1. Double check your attachments open correctly on all devices
I once spent the best part of a week meticulously perfecting my C.V during every spare moment I had for a dream job I saw online. A few days past the deadline, I re-read my sent items and double-clicked on my C.V attached.
I was mortified. It wouldn’t open. Apparently, the device I was using 'couldn’t support the format of the document attached.’ It’s tempting to write your C.V using flashy templates on a wizard application, but double-check the receiving device can open your C.V. No hiring manager is that bothered to open a C.V of someone they haven’t been introduced to yet!
Send your C.V to 3 friends and get them to open it on their device. If anyone has issues opening it in the right format (or at all) establish the problem and rectify it before submitting your application. Always draft your C.V in a plain text version you can use to populate a more impressive C.V template.
2. Google yourself and check your social media
Like most hiring managers in the modern world, as soon as someone captivates my attention on paper I check them out online. I’ll look at their LinkedIn profile, Facebook, Twitter or whatever else comes up in a quick search.
Google yourself and see what comes up. If you don’t like it, get rid of that online footprint. ‘De-tag’ yourself from risqué pictures or to change a few settings on your social accounts. Each social media platform gives you an option to view your account from its public profile view. Have a look and administer any damage control required.
No one expects your FB, Twitter and LinkedIn profiles to look the same. Your LinkedIn should be a professional picture and your FB should be casual; people want to see what kind of person they will be working with every day. Lockdown any ‘passed out in Ibiza’ ones. You want your pictures to make a hiring manager warm to the real you, but not make them panic that you’ll be too hungover to work half the time or completely change the dynamic of the existing team.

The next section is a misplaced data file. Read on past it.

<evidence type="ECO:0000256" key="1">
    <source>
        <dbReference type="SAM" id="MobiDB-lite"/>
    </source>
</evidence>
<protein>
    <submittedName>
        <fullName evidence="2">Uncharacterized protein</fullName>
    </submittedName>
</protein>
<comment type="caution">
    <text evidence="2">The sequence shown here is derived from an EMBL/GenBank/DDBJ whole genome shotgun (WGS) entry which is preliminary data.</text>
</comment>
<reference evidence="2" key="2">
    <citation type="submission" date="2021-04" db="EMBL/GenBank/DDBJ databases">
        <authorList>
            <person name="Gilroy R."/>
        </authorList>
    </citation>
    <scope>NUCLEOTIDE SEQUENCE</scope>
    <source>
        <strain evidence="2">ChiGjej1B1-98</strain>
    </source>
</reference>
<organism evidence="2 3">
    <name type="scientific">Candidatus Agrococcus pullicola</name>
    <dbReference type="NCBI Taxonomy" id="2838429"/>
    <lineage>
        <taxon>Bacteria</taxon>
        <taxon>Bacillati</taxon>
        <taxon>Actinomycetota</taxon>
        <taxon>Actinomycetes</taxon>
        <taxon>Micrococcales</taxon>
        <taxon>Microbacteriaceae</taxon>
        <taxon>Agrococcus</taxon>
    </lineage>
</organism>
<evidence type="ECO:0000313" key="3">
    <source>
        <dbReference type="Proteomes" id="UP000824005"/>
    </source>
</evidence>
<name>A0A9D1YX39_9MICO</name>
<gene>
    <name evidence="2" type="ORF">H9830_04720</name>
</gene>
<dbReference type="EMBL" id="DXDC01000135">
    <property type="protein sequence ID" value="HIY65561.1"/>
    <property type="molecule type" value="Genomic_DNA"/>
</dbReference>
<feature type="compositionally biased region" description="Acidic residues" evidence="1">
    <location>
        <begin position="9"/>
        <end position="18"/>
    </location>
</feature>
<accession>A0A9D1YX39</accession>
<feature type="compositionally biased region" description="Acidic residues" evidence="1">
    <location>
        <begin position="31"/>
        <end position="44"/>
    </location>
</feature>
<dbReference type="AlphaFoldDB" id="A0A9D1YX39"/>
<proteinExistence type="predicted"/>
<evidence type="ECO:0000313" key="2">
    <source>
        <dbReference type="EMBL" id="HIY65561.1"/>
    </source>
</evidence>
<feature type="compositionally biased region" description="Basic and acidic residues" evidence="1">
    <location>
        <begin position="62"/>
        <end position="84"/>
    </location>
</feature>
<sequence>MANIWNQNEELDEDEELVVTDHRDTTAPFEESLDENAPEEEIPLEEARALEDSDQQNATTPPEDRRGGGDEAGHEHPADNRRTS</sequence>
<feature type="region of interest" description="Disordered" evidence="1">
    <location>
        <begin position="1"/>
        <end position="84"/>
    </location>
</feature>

3. Grammar and spelling errors on your CV
This is so obvious. Everything is digital nowadays, yet the human eye generally tends to spot errors better in print. Print your final draft and proofread it with a pen first, and always get another person to give it the once over as you become blind with the familiarity of your own work.
Download Grammarly. It’s an enhanced proofreading tool that checks texts for grammar, punctuation and works as a contextual spelling checker.
The enhanced version even features a plagiarism detector. It will highlight spelling and grammatical errors across your email platforms and social media posts too so it’s a win, win all round.
4. You Are Listing Your Responsibilities and Not Your Accomplishments
The hiring manager will expect that your experience already covers the responsibilities required for the role. Otherwise, why are you applying? To make yourself stand out; list your responsibilities in outcomes. Use numbers and examples.
For example, if you are going for a job in social media don’t say “Managed the company’s large Twitter account” say something like “Grew the company’s Twitter account by 60% in 12 months and saw a 40% increase in direct client engagement.”
5. Don’t put your education or other formalities at the top of your CV
This will be a formal requirement the hiring manager will happily scan for at the end of your CV but only after you’ve pulled them in with those relevant accomplishments and a captivating character profile at the beginning.
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